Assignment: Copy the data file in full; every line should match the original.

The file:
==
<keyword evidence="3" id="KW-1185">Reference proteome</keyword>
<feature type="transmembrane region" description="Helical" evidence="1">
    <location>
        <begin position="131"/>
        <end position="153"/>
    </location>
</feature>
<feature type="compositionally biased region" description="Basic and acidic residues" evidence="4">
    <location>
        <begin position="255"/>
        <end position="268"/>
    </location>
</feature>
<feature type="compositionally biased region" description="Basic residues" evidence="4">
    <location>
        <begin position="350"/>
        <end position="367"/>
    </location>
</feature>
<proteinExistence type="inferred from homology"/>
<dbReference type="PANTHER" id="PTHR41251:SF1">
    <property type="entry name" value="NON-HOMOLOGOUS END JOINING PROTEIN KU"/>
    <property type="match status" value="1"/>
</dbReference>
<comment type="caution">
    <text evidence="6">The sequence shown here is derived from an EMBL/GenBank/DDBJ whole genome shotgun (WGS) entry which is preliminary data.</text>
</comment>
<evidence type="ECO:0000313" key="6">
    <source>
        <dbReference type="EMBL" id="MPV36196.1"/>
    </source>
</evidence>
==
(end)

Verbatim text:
<keyword evidence="3" id="KW-1185">Reference proteome</keyword>
<feature type="transmembrane region" description="Helical" evidence="1">
    <location>
        <begin position="131"/>
        <end position="153"/>
    </location>
</feature>
<feature type="compositionally biased region" description="Basic and acidic residues" evidence="4">
    <location>
        <begin position="255"/>
        <end position="268"/>
    </location>
</feature>
<feature type="compositionally biased region" description="Basic residues" evidence="4">
    <location>
        <begin position="350"/>
        <end position="367"/>
    </location>
</feature>
<proteinExistence type="inferred from homology"/>
<dbReference type="PANTHER" id="PTHR41251:SF1">
    <property type="entry name" value="NON-HOMOLOGOUS END JOINING PROTEIN KU"/>
    <property type="match status" value="1"/>
</dbReference>
<comment type="caution">
    <text evidence="6">The sequence shown here is derived from an EMBL/GenBank/DDBJ whole genome shotgun (WGS) entry which is preliminary data.</text>
</comment>
<evidence type="ECO:0000313" key="6">
    <source>
        <dbReference type="EMBL" id="MPV36196.1"/>
    </source>
</evidence>